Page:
The release of the Senate Select Committee on Intelligence (SSCI) executive summary (PDF) to their report, “Committee Study of the Central Intelligence Agency’s Detention and Interrogation Program,” has rightly gotten a wide amount of press coverage. But one revelation has gone notably unreported. The man associated with implementing the most brutal part of the interrogation program was drawn out of the same division of the CIA that some decades ago had been responsible for the notorious MKULTRA program.
The new SSCI report on the CIA interrogation torture program reveals that James Mitchell came to the Abu Zubaydah interrogation from contract work at CIA’s Office of Technical Services (OTS). OTS assisted Mitchell in presenting harsh interrogation techniques into the Zubaydah interrogation. But OTS supposedly also vetted the EIT program’s safety. It also belonged to the part of the CIA that at the same time was studying the debilitating effects of even mock SERE torture. Forty years ago, OTS supposedly ended its MKULTRA mind control program, or did it?
The Senate Select Committee on Intelligence report on the CIA’s interrogation-torture program may or may not be released in truncated form this week, but it is not the only investigation bearing upon the U.S. torture program that promises new revelations. A much-touted “independent review” initiated by the American Psychological Association
A much-touted “independent review” initiated by the American Psychological Association (APA) into charges it secretly supported the Bush administration’s policy of torture after 9/11 turns out to be led by a man who worked with the CIA’s George Tenet and Kenneth J. Levit over twenty years ago. APA members involved in the review have questionable ties that also call into question their “independence.” Just how effective will this review be?
The UNCAT is to be praised for bringing to the fore some of the worst aspects of the current use of torture and abuse by the US government, and in particular for calling out the endemic abuse in the practices of forced-feeding and Appendix M techniques in the Army Field Manual. But the full story is still not out there.
The United Nations Committee Against Torture (UNCAT) has released their “Concluding observations on the third to fifth periodic reports of United States of America” in regards to US adherence to the prohibitions against torture and cruel, inhumane, and degrading forms of treatment of prisoners.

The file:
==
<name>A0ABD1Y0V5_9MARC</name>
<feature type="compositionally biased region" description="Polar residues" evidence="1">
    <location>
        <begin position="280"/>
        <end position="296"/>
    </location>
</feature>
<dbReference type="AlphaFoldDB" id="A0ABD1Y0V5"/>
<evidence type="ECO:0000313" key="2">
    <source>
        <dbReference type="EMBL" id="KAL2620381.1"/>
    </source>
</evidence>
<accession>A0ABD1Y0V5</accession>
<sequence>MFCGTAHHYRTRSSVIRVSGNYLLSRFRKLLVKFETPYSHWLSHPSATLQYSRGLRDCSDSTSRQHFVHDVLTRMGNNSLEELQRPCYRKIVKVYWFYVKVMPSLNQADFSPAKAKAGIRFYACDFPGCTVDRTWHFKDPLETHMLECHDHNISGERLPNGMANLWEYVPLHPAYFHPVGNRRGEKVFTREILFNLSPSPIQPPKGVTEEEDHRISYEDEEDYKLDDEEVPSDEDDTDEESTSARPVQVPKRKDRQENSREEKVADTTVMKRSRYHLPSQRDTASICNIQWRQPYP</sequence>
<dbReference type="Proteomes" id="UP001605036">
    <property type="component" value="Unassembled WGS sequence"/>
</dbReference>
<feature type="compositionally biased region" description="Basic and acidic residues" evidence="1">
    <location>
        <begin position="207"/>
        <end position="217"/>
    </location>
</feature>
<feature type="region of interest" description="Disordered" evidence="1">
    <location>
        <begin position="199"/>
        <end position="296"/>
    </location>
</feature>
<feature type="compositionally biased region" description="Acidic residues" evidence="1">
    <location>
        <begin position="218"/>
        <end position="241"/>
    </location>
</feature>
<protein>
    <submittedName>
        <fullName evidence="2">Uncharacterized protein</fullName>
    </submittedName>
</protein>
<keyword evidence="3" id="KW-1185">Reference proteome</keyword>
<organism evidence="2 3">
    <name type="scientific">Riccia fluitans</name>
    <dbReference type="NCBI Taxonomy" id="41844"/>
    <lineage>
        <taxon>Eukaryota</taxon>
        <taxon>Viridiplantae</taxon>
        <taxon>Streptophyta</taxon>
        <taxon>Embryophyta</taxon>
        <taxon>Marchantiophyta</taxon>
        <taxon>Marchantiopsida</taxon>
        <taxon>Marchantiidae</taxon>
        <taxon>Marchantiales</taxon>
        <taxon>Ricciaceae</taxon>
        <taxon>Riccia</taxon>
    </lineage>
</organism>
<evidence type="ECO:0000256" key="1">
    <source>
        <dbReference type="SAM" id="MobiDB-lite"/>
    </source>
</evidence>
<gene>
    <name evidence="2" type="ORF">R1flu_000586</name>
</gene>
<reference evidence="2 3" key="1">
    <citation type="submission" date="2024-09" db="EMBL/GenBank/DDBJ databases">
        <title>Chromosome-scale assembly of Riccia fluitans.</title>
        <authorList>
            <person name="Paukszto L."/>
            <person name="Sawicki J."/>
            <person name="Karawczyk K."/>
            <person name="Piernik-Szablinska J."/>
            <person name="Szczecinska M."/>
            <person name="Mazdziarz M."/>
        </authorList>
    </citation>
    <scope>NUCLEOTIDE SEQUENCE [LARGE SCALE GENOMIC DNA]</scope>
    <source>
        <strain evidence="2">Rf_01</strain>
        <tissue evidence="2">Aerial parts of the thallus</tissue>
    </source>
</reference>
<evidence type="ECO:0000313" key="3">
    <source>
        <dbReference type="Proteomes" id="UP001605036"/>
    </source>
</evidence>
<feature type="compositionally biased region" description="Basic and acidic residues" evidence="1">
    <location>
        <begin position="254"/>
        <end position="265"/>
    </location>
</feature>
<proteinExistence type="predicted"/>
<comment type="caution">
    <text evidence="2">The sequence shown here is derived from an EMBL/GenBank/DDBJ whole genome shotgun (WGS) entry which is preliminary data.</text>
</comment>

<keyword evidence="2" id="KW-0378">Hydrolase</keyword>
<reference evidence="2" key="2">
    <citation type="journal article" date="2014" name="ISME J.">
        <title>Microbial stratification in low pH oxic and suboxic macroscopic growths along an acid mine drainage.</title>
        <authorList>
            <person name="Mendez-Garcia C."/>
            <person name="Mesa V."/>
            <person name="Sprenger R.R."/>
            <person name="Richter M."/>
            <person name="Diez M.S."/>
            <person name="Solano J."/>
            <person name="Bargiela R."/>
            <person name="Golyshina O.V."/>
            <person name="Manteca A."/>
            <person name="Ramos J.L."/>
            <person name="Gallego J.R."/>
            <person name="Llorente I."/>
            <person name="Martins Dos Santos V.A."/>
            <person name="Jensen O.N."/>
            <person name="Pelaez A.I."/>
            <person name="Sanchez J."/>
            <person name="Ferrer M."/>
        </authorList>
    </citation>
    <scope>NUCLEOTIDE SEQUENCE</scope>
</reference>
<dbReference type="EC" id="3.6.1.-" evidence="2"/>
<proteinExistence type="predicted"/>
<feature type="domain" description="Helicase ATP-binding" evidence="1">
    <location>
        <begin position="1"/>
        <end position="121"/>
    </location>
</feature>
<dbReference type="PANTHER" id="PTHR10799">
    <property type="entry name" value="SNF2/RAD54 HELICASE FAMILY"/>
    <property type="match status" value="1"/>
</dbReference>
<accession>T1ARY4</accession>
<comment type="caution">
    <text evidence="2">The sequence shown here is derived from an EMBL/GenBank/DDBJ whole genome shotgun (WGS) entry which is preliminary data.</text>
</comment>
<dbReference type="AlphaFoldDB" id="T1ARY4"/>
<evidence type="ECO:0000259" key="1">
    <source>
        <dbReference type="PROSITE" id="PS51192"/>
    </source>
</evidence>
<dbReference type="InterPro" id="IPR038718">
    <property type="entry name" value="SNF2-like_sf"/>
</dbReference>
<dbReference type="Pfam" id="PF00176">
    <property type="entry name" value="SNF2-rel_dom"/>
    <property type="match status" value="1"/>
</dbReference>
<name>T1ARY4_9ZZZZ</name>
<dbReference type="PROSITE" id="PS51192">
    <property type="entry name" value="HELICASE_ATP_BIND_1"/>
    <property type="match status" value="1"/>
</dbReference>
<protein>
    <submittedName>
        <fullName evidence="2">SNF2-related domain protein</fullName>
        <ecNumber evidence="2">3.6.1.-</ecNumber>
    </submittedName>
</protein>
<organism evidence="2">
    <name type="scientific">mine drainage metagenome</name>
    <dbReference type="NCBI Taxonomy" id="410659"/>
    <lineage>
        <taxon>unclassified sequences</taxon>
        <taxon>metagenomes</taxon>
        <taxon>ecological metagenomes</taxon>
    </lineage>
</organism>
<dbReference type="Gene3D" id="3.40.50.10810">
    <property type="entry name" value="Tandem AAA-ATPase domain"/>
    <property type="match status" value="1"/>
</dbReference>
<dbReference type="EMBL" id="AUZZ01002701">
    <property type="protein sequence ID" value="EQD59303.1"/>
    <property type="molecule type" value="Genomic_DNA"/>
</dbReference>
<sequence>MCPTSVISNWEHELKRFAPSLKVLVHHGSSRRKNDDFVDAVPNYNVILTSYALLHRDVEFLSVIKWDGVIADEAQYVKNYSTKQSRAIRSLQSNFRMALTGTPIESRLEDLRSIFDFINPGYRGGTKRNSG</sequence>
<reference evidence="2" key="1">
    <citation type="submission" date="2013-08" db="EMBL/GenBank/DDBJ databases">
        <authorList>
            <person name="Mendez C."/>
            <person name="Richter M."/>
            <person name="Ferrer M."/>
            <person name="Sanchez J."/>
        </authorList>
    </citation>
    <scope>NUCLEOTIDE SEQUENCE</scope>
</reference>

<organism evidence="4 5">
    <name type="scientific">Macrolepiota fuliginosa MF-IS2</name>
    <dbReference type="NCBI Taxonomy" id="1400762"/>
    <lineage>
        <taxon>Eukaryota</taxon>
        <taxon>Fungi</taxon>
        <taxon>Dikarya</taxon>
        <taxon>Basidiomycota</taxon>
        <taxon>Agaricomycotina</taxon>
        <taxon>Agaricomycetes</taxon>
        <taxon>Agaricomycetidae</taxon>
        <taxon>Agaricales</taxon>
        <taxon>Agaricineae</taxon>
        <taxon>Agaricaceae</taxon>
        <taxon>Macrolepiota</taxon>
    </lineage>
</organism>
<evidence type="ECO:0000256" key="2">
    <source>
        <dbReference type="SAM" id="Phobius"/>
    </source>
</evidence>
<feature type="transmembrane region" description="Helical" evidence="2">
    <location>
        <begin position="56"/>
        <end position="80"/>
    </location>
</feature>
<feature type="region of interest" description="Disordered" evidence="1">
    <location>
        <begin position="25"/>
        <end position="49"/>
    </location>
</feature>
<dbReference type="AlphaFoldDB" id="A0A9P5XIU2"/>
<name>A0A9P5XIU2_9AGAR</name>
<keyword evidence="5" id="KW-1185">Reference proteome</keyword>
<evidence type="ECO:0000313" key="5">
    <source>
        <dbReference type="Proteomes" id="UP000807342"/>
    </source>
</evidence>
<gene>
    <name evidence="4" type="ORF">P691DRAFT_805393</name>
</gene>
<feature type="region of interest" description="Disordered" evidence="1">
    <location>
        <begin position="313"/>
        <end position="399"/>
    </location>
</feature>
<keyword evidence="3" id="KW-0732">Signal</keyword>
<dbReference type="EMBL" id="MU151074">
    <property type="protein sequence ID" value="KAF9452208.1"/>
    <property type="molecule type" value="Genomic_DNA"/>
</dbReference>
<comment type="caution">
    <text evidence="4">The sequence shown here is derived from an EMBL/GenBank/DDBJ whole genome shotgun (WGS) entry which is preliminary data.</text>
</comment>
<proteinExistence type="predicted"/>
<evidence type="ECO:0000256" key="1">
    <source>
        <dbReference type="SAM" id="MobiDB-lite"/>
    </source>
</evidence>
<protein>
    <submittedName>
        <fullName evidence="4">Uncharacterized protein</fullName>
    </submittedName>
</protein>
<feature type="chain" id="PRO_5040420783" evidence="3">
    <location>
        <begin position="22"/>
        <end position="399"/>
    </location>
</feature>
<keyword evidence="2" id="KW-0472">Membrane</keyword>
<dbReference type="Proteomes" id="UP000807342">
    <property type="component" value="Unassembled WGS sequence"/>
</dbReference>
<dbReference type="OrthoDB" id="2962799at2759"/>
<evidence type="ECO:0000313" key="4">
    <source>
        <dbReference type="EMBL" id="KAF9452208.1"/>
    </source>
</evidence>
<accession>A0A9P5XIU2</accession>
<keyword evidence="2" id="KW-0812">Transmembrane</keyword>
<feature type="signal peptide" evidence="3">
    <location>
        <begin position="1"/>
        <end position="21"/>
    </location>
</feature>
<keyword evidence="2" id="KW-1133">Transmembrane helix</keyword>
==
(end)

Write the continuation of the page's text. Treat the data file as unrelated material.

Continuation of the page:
Within the context of the world of diplomacy, the UNCAT findings belie the US insistence that it abides by the Convention Against Torture treaty (CAT), or that it is an adequate model for humane treatment of prisoners.
In particular, the committee took aim at the presence of ill-treatment and torture within the Army Field Manual’s Appendix M, which purports to describe a “restricted interrogation technique” called “Separation.” In a victory for those who oppose government-sanctioned torture and abuse of prisoners, the UNCAT called for the US “to review Appendix M of the Army Field Manual (AFM) in light of its obligations under the Convention.”
A former Chicago policeman has been named in a lawsuit for wrongful imprisonment of a man released from jail after 23 years. The same cop also led the torture interrogation of a famous Guantanamo prisoner. Torture and abuse of power has turned epidemic.
A new directive from the Department of Defense regarding its Detainee Program fails to offer any protections against the use of torture techniques like isolation, sleep deprivation, and forms of sensory deprivation. Obama’s detainee program has not really changed since the days of Bush and Cheney. With the addition of biometric identification and the provision for indefinite detention, it may even be worse.
On August 19, 2014, the Department of Defense released an updated version of its Directive 2310.01E on the “DoD Detainee Program.” It supercedes the previous version, dated September 5, 2006.
Earlier this month, Steve Vladek at the Just Security blog, pondered why the government chose this particular time to release the new, updated directive. While his observations are important and worth considering, much of importance is omitted from his brief analysis.
In my analysis — besides the potential legalities explored by Vladek, which impact the definition of what the government considers the definition of an “unprivileged belligerent” (like the detainees at Guantanamo), and access of legal counsel to these prisoners — the new directive propounds a number of new rules that summarize the Obama administration’s detainee regime, particularly as it relates to Guantanamo.
One medical professional, protesting use of torturous forced-feeding of hunger-strikers, is persecuted by the Navy, while another one, working closely with Guantanamo authorities and interrogators who tortured prisoners, is rewarded with a top job at the Navy’s main hospital. These two facts speak volumes about how low the nation has fallen in relation to acceptance of torture.